Wild Card: Although Nucky is terrible on paper, he is in a show with terrible people all around him. This element waters down his badness because you are watching a show where everyone is terrible. If he were in another setting, Nucky would appear a much worse guy, but that’s not the case. 2
Nancy Botwin (Mary Louise Parker) Weeds
Delinquency: Nancy is no stranger to the law. Besides selling pot for seven seasons, Nancy has also on and off grown it, coming off as a female drug lord for certain seasons (mainly 2, 3, and 7). She’s also been an accomplice to weapons and human trafficking, and went to jail for 3 years for murder (even though she didn’t do it). 6
Morality: There was a time in the earlier seasons of Weeds where Nancy had some morals. Yes she dealt drugs, but she was only doing so to provide for her kids after her husband’s death. Slowly but surely, Nancy lost any real feelings for people in her life. Today, she pretends to care about her youngest child, but even then it’s a pretty half-assed attempt. 7
Wild Card: Nancy’s wild card comes from the fact that she’s a bit of a black widow. She’s had three husbands, and all of them have ended up dead. While she’s only been partly responsible for one of those deaths, it adds a little badassery to her. 4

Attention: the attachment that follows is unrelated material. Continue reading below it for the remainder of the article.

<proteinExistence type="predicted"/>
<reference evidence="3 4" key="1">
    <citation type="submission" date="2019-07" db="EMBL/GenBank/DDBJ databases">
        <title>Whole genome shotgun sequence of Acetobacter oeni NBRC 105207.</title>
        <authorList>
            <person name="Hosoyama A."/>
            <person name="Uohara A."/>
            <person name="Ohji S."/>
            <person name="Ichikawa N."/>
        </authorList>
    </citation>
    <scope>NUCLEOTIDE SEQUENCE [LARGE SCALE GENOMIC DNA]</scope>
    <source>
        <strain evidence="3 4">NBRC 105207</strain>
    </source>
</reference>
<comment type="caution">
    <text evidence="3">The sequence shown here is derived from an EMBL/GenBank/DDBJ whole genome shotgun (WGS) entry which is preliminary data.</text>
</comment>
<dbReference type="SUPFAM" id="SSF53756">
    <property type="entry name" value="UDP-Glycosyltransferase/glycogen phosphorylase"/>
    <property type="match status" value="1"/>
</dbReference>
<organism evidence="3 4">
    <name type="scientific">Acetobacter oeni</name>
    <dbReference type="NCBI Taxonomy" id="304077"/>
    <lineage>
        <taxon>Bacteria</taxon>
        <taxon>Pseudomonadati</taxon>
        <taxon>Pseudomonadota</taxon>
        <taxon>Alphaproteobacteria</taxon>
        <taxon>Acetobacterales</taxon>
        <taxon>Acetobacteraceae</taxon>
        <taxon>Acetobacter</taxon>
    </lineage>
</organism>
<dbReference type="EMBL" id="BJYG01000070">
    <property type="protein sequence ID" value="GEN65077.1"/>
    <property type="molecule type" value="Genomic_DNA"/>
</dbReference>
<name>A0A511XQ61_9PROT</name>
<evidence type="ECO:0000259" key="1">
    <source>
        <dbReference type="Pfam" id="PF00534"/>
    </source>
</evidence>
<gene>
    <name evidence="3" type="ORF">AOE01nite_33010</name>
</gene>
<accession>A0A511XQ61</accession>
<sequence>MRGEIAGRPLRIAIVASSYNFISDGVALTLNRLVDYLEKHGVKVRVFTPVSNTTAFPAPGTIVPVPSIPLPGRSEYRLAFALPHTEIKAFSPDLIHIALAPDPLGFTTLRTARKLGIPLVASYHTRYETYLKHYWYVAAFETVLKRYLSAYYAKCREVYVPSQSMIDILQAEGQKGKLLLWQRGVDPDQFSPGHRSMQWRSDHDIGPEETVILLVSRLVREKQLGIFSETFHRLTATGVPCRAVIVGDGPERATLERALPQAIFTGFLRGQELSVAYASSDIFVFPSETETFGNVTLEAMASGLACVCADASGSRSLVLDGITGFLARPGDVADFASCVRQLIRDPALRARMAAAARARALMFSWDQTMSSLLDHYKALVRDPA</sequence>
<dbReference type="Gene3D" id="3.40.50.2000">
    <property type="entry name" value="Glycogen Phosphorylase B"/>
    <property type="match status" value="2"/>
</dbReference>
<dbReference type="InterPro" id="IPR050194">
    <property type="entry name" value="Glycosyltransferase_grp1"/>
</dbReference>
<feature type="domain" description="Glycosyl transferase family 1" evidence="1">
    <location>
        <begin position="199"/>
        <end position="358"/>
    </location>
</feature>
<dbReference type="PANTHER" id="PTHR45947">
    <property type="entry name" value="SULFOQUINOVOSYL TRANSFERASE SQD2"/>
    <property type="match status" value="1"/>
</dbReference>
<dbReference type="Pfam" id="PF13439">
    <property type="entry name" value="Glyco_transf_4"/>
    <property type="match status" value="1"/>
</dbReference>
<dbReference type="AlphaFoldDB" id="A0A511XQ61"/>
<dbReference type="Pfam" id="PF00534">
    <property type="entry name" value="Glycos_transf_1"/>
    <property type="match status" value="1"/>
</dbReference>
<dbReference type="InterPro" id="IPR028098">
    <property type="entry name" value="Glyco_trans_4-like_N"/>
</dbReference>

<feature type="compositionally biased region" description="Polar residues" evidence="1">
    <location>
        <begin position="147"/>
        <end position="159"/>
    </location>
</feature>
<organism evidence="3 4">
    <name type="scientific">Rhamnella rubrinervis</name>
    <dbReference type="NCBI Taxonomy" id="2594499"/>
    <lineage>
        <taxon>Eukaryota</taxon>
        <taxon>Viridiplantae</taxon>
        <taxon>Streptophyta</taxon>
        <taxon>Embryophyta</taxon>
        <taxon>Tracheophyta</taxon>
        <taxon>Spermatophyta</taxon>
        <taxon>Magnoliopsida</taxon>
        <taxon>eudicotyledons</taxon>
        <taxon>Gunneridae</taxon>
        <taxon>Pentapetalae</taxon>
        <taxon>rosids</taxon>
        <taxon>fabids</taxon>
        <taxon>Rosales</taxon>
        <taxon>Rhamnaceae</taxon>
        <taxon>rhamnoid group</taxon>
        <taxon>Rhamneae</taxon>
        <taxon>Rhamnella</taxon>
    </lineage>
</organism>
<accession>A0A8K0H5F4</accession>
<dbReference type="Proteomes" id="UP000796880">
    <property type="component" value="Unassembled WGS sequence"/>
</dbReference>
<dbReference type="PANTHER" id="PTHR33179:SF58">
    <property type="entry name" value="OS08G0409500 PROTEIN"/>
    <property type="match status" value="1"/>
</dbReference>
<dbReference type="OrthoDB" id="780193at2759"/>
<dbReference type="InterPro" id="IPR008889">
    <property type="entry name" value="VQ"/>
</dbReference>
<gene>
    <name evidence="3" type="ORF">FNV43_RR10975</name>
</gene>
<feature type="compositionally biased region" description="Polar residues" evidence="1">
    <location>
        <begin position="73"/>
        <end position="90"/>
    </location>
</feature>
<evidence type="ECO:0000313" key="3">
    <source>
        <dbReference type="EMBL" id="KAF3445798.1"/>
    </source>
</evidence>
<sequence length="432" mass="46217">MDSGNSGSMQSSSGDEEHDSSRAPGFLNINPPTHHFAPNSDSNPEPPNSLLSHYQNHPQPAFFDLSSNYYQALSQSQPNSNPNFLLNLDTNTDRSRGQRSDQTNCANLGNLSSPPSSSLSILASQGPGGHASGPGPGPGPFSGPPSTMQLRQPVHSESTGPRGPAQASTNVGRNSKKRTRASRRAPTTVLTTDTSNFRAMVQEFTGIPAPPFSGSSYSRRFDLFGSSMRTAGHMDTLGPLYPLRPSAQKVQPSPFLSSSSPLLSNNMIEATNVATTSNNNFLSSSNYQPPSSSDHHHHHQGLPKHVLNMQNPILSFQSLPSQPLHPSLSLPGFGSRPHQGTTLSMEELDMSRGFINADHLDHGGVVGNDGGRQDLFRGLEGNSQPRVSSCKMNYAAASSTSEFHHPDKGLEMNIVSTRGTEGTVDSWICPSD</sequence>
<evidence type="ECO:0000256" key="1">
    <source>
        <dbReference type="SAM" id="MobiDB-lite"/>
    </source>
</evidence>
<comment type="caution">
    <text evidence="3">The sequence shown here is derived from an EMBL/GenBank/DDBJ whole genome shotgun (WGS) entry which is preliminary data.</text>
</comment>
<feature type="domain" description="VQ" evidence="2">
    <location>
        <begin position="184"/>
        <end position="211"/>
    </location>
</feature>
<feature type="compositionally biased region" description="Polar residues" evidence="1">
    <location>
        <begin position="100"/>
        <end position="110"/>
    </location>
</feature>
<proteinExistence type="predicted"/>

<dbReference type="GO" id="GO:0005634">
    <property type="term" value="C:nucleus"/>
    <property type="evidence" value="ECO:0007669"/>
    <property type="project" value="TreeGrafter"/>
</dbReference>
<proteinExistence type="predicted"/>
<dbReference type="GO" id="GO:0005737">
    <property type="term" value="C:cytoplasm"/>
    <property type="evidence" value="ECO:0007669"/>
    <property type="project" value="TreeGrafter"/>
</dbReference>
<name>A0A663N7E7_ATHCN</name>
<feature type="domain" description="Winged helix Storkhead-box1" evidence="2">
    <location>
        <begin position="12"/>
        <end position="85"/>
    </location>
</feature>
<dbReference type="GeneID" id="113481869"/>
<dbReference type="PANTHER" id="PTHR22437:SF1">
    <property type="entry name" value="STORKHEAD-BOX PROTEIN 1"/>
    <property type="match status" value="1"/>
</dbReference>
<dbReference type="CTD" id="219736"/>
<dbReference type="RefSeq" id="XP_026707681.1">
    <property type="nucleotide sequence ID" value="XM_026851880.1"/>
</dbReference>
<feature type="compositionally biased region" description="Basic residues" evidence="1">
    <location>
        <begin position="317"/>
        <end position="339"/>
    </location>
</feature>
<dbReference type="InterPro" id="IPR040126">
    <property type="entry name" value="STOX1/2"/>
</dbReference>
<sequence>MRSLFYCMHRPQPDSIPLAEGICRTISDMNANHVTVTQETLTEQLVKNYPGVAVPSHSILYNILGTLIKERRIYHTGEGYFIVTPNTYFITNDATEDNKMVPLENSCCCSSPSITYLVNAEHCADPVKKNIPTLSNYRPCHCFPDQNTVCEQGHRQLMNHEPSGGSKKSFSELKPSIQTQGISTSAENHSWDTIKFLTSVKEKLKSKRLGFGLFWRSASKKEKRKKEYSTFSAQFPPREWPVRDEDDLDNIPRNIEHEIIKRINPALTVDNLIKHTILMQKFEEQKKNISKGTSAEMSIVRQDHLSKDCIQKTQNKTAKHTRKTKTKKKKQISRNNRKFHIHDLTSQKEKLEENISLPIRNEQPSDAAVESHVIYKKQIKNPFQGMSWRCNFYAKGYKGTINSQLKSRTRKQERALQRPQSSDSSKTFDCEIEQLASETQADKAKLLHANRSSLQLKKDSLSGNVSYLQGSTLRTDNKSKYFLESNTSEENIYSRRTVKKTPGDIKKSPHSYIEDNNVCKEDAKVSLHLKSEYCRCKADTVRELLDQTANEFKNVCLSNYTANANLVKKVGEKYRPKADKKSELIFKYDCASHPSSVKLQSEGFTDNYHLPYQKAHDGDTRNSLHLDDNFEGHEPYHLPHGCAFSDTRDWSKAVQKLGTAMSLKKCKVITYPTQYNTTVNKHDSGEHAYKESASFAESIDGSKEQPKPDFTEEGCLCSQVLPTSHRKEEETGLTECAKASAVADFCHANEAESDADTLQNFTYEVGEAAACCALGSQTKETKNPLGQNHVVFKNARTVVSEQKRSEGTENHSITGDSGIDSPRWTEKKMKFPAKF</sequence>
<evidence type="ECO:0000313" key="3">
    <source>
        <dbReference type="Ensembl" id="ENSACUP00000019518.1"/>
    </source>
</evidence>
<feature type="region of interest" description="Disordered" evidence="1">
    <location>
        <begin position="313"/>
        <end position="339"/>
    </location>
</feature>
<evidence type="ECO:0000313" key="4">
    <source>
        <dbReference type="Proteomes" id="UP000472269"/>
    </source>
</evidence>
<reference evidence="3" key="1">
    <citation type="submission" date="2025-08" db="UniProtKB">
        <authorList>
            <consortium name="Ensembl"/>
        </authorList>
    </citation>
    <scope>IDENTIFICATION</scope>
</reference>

Walter White (Bryan Cranston) Breaking Bad
Delinquency: Walter has one-upped Nancy and cooks meth instead of sells pot. He also makes and distributes it at a much larger scale than Nancy ever did because of the dealers he has worked with. Walt has also killed a few people, which only adds to his rap sheet. 8
Morality: One of the coolest aspects of Breaking Bad is that the whole series up to this point has only spanned less than a year. When you think of this, it’s crazy to think of how quickly Walt’s morals have disappeared. Initially wanting to make meth to provide for his family when he was diagnosed with cancer, Walt got a taste of the bad life and then fully committed to it. What makes Walt so morally corrupt is how he will often act as a moral center for other characters on the show, reprimanding them for their morally wrong actions, but then he does something substantially worse with no remorse. 9
Wild Card: Walt’s wild card is a combination of his change with the environment his character is in. Mainly, the fact that his brother-in-law is a DEA agent and the rest of his family are incredibly normal people. Yes his wife is a money launderer (for him) and his sister-in-law is a kleptomaniac, but Walt easily outshines their crimes. For me, the moment you realize how truly terrible he has become is when he took Hank’s suspicion off of Gail as the kingpin when Walt’s ego got the better of him. 3
Winner: Walter White Breaking Bad
With 20 points, Walter White has taken the crown as the Worst of the Worst. I mean, look at that face. Total badass.